June 11, 2019

Holistic Medicine

Holistic is a word used when medicine becomes an art of healing.  It goes beyond symptoms and quick fixes, by looking deeper into the patient’s body and whole life story.  As a Holistic Veterinarian, I find the whole story and the whole body very important.  I include a routine exam, but want to know your whole animals’ life from birth.  I also want to perform a thorough palpation exam to feel the whole body and look for pain or physical changes with my hands.  I ask lots of questions, such as:

  1. Where was your pet born?  Did it come from a breeder, rescue or other situation?  What was the start of life like?  Did your pet have to travel extensively to come to your home?
  2. Was your pet spayed or neutered at a young age?  Was it the runt of the litter?
  3. How many chemicals were administered into your pet at an early age?  Are there any signs of damage to the lining of the gastrointestinal tract such as diarrhea, vomiting or low appetite?   
  4. Have you given probiotics or natural supplements to boost your pets’ immune system?
  5. Do you allow your pet to walk on yards or sidewalks sprayed with pesticides?
  6. Do you walk your pet every day or have an exercise program?
  7. Do you take your pet into the wilderness?
  8. Do you use a collar and if so, does your pet fight it and hurt its neck or shoulders? 
  9. Is the diet healthy and wholesome, or filled with chemicals and additives?  Do you offer any fresh foods?  Please quantify and qualify all snacks throughout the day?  Do you read the labels?
  10. What level of stress is in the home, from 1 – 10 (1 is no stress)?
  11. Is your pet left alone during the day or is someone there most of the day?
  12. Do you crate your pet and if so, how much room does your pet have and how long is it left alone?
  13. What medications and supplements does your pet currently take?  Please list all the medications you pet has taken in the past.
  14. Do you take your pet to parks, travel out of state, board at kennels, or visit daycare facilities?

After a barrage of questions, I like to use a low light laser when appropriate, to treat the patients’ whole body, while I perform a massage palpation exam.  The exam is done by massaging the whole body while concurrently moving the laser over any areas of pain or tightness.  The laser may make a slight tingling sensation in areas of tension, pain, or weakness, so along with massage it helps me map out problems.   I also note which areas are strong and healthy.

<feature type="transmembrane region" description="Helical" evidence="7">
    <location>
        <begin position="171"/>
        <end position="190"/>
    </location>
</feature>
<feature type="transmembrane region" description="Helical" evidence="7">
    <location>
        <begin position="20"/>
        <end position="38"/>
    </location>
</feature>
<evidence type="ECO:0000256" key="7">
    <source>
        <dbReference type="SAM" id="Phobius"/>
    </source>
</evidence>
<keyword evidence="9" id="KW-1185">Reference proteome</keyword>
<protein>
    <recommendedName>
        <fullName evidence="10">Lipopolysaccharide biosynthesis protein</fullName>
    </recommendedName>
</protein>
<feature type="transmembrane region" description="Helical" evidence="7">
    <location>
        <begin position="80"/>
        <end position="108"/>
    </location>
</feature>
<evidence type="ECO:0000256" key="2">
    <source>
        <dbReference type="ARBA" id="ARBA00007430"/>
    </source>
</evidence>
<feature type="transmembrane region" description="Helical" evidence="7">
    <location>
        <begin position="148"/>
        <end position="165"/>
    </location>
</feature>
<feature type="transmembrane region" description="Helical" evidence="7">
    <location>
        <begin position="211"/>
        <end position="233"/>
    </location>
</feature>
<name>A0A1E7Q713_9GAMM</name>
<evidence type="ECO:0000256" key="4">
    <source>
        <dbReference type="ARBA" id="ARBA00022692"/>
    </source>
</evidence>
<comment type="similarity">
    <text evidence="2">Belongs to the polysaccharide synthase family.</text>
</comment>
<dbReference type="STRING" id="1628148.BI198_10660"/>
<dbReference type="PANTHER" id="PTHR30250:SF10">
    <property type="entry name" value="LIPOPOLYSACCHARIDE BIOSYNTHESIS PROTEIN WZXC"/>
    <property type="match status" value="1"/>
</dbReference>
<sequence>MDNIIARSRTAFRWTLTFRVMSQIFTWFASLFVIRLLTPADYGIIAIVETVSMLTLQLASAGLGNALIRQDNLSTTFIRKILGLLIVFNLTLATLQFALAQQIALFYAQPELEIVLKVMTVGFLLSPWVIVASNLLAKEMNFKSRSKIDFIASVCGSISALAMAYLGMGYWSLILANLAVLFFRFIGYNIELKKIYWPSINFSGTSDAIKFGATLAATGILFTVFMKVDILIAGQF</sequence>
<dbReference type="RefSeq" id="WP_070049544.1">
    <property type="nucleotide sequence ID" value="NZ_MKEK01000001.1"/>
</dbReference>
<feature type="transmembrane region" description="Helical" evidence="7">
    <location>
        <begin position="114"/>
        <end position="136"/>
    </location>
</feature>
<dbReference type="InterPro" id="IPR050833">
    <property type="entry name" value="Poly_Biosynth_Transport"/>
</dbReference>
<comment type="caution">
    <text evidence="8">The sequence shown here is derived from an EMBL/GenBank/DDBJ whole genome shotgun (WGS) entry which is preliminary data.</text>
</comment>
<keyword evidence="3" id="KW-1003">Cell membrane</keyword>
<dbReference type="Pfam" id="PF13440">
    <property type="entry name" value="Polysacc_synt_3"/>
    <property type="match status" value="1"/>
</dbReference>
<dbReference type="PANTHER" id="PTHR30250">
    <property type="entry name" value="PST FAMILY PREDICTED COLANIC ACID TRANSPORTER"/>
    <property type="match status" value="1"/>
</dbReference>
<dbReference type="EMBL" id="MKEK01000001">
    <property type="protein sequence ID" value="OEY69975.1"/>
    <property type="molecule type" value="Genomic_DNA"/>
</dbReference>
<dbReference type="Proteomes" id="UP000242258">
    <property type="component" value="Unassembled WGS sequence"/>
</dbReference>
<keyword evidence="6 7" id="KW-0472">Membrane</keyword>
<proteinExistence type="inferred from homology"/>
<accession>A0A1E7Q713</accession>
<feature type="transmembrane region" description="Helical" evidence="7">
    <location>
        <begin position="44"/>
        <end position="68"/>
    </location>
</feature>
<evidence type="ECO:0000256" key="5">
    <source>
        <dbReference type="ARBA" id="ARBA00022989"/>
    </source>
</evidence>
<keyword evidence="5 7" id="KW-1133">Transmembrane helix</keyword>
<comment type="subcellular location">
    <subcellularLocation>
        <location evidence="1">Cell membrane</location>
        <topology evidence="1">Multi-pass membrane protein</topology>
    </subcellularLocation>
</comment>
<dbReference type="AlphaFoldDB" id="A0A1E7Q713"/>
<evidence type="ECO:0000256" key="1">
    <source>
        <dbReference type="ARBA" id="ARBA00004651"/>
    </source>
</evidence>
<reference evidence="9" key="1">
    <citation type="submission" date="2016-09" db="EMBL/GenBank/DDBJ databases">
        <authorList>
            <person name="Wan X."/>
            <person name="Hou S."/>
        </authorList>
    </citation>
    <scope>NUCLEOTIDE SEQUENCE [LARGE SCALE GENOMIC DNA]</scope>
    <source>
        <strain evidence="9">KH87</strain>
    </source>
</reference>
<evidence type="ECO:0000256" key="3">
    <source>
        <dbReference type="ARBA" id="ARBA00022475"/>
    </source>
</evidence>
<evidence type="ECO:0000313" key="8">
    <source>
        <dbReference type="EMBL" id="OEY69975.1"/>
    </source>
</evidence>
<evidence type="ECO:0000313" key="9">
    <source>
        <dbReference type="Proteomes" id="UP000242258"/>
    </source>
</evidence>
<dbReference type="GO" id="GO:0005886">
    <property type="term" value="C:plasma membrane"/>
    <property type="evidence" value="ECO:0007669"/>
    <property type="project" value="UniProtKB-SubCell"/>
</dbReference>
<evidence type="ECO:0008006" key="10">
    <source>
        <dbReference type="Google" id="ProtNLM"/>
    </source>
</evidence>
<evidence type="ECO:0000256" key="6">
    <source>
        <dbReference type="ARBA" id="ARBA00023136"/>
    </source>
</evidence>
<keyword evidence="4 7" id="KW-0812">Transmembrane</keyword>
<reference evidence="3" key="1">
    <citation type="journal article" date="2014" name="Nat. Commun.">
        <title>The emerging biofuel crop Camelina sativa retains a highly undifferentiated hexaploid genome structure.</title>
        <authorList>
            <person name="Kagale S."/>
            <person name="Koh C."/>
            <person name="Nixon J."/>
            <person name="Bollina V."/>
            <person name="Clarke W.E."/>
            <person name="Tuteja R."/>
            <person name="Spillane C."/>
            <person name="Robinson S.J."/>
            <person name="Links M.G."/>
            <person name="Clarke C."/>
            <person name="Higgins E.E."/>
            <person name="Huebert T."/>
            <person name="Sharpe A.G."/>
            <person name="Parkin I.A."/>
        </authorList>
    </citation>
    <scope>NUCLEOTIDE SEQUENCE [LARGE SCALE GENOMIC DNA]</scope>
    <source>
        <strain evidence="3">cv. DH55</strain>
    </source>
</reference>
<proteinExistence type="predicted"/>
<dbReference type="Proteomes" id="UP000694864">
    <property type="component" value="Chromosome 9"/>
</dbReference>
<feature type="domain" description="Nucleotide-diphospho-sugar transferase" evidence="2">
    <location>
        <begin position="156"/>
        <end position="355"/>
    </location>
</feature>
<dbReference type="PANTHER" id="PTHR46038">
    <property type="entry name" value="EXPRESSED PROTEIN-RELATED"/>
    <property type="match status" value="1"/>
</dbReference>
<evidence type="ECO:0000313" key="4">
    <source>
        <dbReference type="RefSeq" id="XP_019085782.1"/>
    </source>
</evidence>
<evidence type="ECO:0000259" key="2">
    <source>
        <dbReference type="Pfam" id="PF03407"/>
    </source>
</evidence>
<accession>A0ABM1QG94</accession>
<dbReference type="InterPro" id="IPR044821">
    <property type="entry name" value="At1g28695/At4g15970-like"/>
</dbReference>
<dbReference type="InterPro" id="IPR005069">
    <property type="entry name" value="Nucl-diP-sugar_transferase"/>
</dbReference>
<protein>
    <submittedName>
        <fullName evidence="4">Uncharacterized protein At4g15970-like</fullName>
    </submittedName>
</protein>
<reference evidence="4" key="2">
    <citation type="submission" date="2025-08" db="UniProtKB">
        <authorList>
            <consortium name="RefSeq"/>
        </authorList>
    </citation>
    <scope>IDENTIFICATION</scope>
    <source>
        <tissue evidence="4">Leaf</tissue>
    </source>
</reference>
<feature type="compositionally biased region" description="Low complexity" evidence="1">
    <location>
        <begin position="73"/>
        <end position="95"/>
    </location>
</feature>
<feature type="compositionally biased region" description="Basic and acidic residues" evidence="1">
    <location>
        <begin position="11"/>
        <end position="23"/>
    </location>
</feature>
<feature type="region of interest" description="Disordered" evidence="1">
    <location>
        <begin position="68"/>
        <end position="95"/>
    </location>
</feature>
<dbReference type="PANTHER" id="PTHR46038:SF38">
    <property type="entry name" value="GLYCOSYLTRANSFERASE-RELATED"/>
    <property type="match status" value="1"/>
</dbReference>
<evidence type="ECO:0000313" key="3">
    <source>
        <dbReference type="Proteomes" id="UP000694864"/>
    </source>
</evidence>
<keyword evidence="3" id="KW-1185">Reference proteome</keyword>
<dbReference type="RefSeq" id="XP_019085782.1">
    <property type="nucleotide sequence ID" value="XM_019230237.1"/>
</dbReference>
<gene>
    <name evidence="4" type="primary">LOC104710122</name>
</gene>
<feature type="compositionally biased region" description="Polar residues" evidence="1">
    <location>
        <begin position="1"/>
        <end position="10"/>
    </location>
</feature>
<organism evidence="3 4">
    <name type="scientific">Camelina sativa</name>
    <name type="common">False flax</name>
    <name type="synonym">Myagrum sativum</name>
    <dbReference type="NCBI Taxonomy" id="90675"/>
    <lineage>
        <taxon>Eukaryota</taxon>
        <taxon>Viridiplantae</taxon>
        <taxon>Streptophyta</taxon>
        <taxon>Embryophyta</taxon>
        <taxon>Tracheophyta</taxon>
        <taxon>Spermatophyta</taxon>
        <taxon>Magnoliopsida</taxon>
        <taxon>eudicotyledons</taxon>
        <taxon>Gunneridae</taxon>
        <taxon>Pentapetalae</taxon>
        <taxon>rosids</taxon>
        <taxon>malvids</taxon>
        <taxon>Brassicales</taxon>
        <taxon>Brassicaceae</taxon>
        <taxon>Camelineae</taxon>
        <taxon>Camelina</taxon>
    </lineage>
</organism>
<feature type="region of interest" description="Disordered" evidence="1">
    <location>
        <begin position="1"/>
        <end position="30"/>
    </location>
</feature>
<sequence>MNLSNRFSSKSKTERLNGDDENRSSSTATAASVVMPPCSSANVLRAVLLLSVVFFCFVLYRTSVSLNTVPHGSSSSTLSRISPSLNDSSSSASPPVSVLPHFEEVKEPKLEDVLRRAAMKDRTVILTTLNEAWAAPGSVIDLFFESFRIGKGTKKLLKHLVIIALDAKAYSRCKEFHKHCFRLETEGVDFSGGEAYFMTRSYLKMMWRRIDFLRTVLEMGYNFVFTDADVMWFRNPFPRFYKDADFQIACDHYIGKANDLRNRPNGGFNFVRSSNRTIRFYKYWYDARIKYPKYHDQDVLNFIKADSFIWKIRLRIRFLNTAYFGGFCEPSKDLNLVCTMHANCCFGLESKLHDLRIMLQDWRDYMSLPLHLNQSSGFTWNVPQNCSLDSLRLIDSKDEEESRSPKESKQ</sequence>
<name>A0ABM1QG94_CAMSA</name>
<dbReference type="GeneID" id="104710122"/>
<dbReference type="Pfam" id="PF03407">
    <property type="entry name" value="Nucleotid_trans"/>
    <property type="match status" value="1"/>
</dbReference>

In older dogs, for instance, if I find lipomas (fatty tumors) during the palpation exam, I note their location and decipher what part of the body has changed its normal gait, thus restricting movement and generating lipomas secondary to some mechanical change.  This helps me see which parts of the body may be affected from soft tissue problems or arthritic development.

Once all the information is gathered, we discuss the life plan, including vaccinations, heartworm treatment plus other parasite treatments; based on the environment and life of the pet.  Herbal formulas, healthy diets, routine body care (acupuncture, laser therapy, massage) or other modalities such as physical therapy, chiropractic or western evaluations are all considered.

The main goal is to create a healthy lifestyle that helps your pet stay emotionally, physically and spiritually well for his or her entire life.  By empowering the family to be good caretakers and advocates for their furry family members, the entire family may enjoy the healthy lifestyle together.